“Take one day at a time. Today, after all, is the tomorrow you worried about yesterday.” – Billy Graham
Recently my assistant gave me a desk calendar for my birthday. Knowing I love finding material for my monthly leadership blog, she gave me a calendar that has an inspirational quote for each day. Yes, I know its mid-way through the year, but I’m enjoying flipping through the quotes and finding wonderful nuggets of motivation.
When I stumbled across the quote above, it struck me profoundly. It’s one of those messages that seems simple on its surface, but much deeper when you let it sink in. For me, it speaks to two issues I have been struggling with in my life – being present and worrying less.
Being present is a big one for me. In my work life I have developed the skills of a multitasker. Well, maybe the words “developed” and “skills” are a stretch, but I will certainly confess to being one. The problem is we think that multitasking is a good thing, when in fact it isn’t. I recently read a study that was published that compared men and women to see who the better multitaskers were. Turns out, both are equal, but also equally poor at it. In fact, we are 2 times more likely to make a mistake when we multitask than when we don’t.
It’s not only about the increased risk of mistakes it introduces but also the lack of respect it reflects for the person or task subject to it. Sitting in a meeting with colleagues and checking email means you aren’t giving the group (or speaker) the courtesy of your full attention. Same applies to phone calls – we are all guilty of doing other work while on these. “Could you repeat the question?” – I’ve resorted to that a time or two attempting to cover for not listening when someone calls me out.
The same applies in my personal life. My wife and daughter are constantly asking me to put down my smartphone and join the conversation. “I’m working” is usually my reply, but for what? Work can’t wait until we finish eating? Or better yet, there are the times I try to melt into the couch to watch something on TV, never really paying attention but denying my family the time they want with me.
Behind the lack of presence is a more challenging task – worrying less. In fact, I would suggest that the very reason I struggle with paying attention is that I’m constantly worrying about the job or task at hand. Meeting deadlines, balancing priorities, or exceeding expectations – whatever the circumstances, I let worry creep into my life and control my actions.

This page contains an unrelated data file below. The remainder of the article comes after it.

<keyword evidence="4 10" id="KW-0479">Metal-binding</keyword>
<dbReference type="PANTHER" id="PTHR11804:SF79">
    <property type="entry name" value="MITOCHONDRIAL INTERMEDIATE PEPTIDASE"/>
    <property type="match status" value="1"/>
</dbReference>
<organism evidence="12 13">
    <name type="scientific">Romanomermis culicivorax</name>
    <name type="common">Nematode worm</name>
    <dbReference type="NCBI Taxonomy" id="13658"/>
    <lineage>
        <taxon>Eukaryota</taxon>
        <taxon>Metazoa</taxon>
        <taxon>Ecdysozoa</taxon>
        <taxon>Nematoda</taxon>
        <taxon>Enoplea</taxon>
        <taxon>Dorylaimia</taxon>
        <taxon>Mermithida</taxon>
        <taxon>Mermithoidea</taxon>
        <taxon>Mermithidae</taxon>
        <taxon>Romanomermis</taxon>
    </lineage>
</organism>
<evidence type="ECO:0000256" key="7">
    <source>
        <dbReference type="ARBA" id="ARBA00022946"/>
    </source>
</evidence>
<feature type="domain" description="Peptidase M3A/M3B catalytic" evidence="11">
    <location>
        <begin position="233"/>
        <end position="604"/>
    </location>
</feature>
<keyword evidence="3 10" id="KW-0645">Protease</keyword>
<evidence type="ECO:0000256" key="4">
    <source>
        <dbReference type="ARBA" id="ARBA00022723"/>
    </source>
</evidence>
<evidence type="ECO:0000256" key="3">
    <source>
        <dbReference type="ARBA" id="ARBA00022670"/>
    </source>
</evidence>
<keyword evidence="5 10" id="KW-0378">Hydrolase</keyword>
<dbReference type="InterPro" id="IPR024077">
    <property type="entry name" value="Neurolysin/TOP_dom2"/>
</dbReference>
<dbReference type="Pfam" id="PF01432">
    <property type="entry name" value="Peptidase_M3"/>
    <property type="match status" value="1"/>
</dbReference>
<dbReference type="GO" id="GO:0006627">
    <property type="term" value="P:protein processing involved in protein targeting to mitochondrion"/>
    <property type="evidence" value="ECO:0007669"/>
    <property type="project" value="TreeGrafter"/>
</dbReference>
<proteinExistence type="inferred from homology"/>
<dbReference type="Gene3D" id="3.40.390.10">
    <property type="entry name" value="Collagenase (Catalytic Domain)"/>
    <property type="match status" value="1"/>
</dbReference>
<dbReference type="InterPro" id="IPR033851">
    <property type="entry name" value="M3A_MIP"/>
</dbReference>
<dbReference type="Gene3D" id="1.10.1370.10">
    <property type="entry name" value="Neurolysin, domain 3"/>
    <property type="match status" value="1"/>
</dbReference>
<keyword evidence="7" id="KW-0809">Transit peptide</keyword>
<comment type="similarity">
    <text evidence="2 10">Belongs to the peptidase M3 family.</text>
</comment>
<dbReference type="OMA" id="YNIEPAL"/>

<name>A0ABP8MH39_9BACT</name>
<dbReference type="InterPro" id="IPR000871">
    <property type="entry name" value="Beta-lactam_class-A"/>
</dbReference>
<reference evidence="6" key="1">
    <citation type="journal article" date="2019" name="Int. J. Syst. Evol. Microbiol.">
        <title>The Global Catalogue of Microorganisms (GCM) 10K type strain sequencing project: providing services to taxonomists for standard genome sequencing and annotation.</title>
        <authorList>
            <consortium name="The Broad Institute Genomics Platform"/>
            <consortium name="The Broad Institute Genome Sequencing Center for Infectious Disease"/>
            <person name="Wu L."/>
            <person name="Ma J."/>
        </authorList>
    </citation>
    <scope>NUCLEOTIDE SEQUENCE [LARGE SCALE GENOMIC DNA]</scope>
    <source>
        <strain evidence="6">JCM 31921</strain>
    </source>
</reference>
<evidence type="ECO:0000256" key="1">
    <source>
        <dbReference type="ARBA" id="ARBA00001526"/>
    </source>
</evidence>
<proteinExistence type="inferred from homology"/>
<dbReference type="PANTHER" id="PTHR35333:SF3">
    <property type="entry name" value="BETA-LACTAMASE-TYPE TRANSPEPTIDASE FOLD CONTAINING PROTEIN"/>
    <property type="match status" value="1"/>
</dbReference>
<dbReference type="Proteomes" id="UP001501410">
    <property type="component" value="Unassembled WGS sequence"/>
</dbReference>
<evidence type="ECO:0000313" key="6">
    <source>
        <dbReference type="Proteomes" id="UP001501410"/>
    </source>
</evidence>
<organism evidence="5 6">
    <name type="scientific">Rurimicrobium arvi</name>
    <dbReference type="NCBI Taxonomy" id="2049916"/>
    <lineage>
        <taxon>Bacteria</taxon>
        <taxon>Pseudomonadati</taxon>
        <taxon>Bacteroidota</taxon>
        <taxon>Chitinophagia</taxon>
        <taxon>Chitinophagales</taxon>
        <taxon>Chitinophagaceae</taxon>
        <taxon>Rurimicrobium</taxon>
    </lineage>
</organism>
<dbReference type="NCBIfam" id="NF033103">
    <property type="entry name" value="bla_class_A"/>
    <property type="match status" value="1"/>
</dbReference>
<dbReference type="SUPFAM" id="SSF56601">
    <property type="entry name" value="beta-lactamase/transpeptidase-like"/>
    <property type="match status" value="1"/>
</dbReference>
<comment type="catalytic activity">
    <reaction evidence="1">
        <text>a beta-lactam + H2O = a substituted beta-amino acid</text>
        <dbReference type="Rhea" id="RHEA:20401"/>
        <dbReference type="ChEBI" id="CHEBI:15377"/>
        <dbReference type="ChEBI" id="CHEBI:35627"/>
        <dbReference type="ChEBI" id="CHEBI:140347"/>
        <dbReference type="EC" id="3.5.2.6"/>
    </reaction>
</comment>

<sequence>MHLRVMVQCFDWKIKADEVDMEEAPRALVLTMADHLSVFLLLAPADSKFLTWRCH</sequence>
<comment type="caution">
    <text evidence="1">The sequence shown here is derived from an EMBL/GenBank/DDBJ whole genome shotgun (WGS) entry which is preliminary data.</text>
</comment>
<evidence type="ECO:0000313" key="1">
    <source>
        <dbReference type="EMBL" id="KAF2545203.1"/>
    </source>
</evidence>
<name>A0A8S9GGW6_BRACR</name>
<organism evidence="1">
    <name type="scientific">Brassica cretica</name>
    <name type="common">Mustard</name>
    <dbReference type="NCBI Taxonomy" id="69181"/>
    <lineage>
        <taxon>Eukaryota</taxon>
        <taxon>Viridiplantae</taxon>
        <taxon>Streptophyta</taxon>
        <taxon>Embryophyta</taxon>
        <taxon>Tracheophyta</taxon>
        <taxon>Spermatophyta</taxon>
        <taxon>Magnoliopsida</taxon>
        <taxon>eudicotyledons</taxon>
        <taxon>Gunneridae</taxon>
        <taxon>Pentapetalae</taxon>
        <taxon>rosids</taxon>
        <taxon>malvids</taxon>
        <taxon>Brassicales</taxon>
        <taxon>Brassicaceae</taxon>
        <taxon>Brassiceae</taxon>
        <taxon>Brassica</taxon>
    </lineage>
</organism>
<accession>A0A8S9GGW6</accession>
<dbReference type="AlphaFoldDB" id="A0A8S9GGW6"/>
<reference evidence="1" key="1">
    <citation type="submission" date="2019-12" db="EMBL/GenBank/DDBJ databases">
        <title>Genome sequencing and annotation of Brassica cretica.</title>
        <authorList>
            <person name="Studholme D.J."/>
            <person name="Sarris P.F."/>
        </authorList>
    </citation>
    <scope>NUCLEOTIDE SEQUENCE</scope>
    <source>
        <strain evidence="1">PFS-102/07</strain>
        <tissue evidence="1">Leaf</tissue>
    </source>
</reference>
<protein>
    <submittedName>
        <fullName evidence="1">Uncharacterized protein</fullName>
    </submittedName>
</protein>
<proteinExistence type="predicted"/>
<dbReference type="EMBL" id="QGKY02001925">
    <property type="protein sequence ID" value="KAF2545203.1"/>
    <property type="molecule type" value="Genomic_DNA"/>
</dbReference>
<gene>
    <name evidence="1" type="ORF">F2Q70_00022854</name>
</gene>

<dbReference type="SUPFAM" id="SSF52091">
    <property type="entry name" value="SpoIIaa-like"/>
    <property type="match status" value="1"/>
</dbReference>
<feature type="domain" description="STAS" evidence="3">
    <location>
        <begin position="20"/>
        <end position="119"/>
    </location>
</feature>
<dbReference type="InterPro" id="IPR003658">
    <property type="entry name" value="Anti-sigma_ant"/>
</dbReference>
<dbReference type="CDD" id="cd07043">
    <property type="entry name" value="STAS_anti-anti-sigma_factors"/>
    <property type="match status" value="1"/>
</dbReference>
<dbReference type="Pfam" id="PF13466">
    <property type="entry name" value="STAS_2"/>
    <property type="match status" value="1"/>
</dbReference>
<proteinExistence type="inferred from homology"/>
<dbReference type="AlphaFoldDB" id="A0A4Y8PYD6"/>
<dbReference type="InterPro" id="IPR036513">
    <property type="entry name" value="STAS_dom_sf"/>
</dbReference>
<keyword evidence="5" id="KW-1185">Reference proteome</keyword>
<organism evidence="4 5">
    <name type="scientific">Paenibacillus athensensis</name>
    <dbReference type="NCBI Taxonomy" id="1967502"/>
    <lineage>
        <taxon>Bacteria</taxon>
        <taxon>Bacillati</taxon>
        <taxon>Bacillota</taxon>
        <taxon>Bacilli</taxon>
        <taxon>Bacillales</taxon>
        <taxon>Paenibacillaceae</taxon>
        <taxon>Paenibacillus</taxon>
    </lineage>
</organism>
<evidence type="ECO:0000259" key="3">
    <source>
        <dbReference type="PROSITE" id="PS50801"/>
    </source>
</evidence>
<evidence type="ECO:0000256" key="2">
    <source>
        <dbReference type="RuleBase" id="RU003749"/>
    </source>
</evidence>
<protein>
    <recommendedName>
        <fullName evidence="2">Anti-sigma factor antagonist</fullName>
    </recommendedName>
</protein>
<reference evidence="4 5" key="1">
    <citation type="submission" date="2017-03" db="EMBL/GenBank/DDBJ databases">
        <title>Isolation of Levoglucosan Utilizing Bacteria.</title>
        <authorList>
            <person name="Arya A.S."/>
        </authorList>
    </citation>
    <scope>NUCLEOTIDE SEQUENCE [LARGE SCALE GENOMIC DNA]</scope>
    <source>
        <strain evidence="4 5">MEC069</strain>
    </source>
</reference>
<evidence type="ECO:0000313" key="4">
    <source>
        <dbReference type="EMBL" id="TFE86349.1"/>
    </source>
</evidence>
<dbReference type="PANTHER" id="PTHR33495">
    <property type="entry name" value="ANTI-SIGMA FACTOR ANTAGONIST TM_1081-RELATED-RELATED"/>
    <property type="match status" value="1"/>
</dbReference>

Truth is I’m not alone. For me, it’s an inconvenient element of my drive for success. But for others, its far more challenging. In fact, according to the Anxiety and Depression Association of America, nearly 40 million in this country alone suffer from some form of severe anxiety. I know for those who struggle with anxiety it can be both mentally and physically debilitating. So, I want to be careful to distinguish between anxiety’s clinical form and its more generalized form which we all experience from time to time.
It seems even for those who don’t struggle at a clinical level, that the anxiety we are experiencing as a society feels more intense than ever before. In fact, recent studies from the American Psychiatric Association have proven this to be true. And behind this increase? It’s likely the result of our collective progress as a society, and the acceleration and visibility of life’s demands brought on by the proliferation of technological advances. In other words, the very things meant to make life easier may well be making us more anxious.
Which is why I found this quote so simple and yet so profound. And I’m not suggesting that a quote can solve all the anxiety we struggle to overcome every day. But maybe, every once in a while, it can remind us to take a deep breath, step back, be present, and live in the moment.
In other words…“Take one day at a time. Today, after all, is the tomorrow you worried about yesterday.”